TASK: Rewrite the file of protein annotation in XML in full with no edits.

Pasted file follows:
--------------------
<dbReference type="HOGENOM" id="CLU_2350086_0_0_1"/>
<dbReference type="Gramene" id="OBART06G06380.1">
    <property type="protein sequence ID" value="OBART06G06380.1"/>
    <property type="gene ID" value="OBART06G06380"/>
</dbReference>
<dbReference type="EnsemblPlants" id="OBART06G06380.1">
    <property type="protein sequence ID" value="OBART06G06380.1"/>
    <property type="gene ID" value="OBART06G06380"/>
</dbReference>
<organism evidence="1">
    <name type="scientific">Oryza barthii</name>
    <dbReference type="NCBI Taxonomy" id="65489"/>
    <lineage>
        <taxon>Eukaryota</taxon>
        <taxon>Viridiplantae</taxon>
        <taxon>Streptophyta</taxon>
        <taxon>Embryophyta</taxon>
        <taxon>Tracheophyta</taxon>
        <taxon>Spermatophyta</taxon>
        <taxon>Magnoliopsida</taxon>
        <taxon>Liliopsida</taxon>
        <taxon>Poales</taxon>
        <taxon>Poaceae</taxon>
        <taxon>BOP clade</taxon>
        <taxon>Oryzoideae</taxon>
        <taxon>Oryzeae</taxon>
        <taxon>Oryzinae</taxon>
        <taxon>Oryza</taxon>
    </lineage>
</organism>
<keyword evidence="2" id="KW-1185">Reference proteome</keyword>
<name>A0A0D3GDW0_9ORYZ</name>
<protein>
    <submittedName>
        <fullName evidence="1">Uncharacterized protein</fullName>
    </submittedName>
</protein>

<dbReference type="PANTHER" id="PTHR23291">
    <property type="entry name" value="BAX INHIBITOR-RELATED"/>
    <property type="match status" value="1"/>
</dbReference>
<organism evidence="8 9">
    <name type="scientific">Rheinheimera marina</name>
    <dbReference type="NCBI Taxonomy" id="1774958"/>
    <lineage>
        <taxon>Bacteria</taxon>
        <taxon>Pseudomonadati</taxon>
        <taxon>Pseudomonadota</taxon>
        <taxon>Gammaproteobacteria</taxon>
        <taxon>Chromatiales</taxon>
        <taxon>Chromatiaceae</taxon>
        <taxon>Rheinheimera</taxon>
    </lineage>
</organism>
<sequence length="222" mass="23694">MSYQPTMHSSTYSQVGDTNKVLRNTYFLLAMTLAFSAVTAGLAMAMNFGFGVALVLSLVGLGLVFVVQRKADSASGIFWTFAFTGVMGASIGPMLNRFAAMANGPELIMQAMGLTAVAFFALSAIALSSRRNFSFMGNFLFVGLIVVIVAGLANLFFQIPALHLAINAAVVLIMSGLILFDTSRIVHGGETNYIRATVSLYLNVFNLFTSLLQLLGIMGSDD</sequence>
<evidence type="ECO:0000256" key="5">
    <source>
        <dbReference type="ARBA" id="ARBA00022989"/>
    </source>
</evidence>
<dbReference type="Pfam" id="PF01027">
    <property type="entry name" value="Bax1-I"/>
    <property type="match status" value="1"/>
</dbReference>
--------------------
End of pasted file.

<dbReference type="HOGENOM" id="CLU_2350086_0_0_1"/>
<dbReference type="Gramene" id="OBART06G06380.1">
    <property type="protein sequence ID" value="OBART06G06380.1"/>
    <property type="gene ID" value="OBART06G06380"/>
</dbReference>
<dbReference type="EnsemblPlants" id="OBART06G06380.1">
    <property type="protein sequence ID" value="OBART06G06380.1"/>
    <property type="gene ID" value="OBART06G06380"/>
</dbReference>
<organism evidence="1">
    <name type="scientific">Oryza barthii</name>
    <dbReference type="NCBI Taxonomy" id="65489"/>
    <lineage>
        <taxon>Eukaryota</taxon>
        <taxon>Viridiplantae</taxon>
        <taxon>Streptophyta</taxon>
        <taxon>Embryophyta</taxon>
        <taxon>Tracheophyta</taxon>
        <taxon>Spermatophyta</taxon>
        <taxon>Magnoliopsida</taxon>
        <taxon>Liliopsida</taxon>
        <taxon>Poales</taxon>
        <taxon>Poaceae</taxon>
        <taxon>BOP clade</taxon>
        <taxon>Oryzoideae</taxon>
        <taxon>Oryzeae</taxon>
        <taxon>Oryzinae</taxon>
        <taxon>Oryza</taxon>
    </lineage>
</organism>
<keyword evidence="2" id="KW-1185">Reference proteome</keyword>
<name>A0A0D3GDW0_9ORYZ</name>
<protein>
    <submittedName>
        <fullName evidence="1">Uncharacterized protein</fullName>
    </submittedName>
</protein>

<dbReference type="PANTHER" id="PTHR23291">
    <property type="entry name" value="BAX INHIBITOR-RELATED"/>
    <property type="match status" value="1"/>
</dbReference>
<organism evidence="8 9">
    <name type="scientific">Rheinheimera marina</name>
    <dbReference type="NCBI Taxonomy" id="1774958"/>
    <lineage>
        <taxon>Bacteria</taxon>
        <taxon>Pseudomonadati</taxon>
        <taxon>Pseudomonadota</taxon>
        <taxon>Gammaproteobacteria</taxon>
        <taxon>Chromatiales</taxon>
        <taxon>Chromatiaceae</taxon>
        <taxon>Rheinheimera</taxon>
    </lineage>
</organism>
<sequence length="222" mass="23694">MSYQPTMHSSTYSQVGDTNKVLRNTYFLLAMTLAFSAVTAGLAMAMNFGFGVALVLSLVGLGLVFVVQRKADSASGIFWTFAFTGVMGASIGPMLNRFAAMANGPELIMQAMGLTAVAFFALSAIALSSRRNFSFMGNFLFVGLIVVIVAGLANLFFQIPALHLAINAAVVLIMSGLILFDTSRIVHGGETNYIRATVSLYLNVFNLFTSLLQLLGIMGSDD</sequence>
<evidence type="ECO:0000256" key="5">
    <source>
        <dbReference type="ARBA" id="ARBA00022989"/>
    </source>
</evidence>
<dbReference type="Pfam" id="PF01027">
    <property type="entry name" value="Bax1-I"/>
    <property type="match status" value="1"/>
</dbReference>